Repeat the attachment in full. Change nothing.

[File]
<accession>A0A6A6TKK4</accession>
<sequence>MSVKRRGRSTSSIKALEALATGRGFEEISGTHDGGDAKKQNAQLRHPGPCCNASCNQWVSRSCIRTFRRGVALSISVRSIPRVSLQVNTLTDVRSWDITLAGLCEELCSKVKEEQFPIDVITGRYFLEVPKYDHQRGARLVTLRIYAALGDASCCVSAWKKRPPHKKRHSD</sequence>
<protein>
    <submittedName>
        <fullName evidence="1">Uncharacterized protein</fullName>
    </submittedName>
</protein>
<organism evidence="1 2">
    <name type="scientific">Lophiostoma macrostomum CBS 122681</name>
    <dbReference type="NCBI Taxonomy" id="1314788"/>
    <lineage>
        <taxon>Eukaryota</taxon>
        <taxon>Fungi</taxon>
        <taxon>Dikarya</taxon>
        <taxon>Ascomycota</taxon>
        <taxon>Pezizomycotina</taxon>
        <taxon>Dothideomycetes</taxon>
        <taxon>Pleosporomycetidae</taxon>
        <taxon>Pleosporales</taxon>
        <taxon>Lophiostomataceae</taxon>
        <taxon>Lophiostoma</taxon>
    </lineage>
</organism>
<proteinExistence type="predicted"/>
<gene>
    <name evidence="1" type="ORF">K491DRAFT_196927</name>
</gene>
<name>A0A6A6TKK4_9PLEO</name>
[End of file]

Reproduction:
<accession>A0A6A6TKK4</accession>
<sequence>MSVKRRGRSTSSIKALEALATGRGFEEISGTHDGGDAKKQNAQLRHPGPCCNASCNQWVSRSCIRTFRRGVALSISVRSIPRVSLQVNTLTDVRSWDITLAGLCEELCSKVKEEQFPIDVITGRYFLEVPKYDHQRGARLVTLRIYAALGDASCCVSAWKKRPPHKKRHSD</sequence>
<protein>
    <submittedName>
        <fullName evidence="1">Uncharacterized protein</fullName>
    </submittedName>
</protein>
<organism evidence="1 2">
    <name type="scientific">Lophiostoma macrostomum CBS 122681</name>
    <dbReference type="NCBI Taxonomy" id="1314788"/>
    <lineage>
        <taxon>Eukaryota</taxon>
        <taxon>Fungi</taxon>
        <taxon>Dikarya</taxon>
        <taxon>Ascomycota</taxon>
        <taxon>Pezizomycotina</taxon>
        <taxon>Dothideomycetes</taxon>
        <taxon>Pleosporomycetidae</taxon>
        <taxon>Pleosporales</taxon>
        <taxon>Lophiostomataceae</taxon>
        <taxon>Lophiostoma</taxon>
    </lineage>
</organism>
<proteinExistence type="predicted"/>
<gene>
    <name evidence="1" type="ORF">K491DRAFT_196927</name>
</gene>
<name>A0A6A6TKK4_9PLEO</name>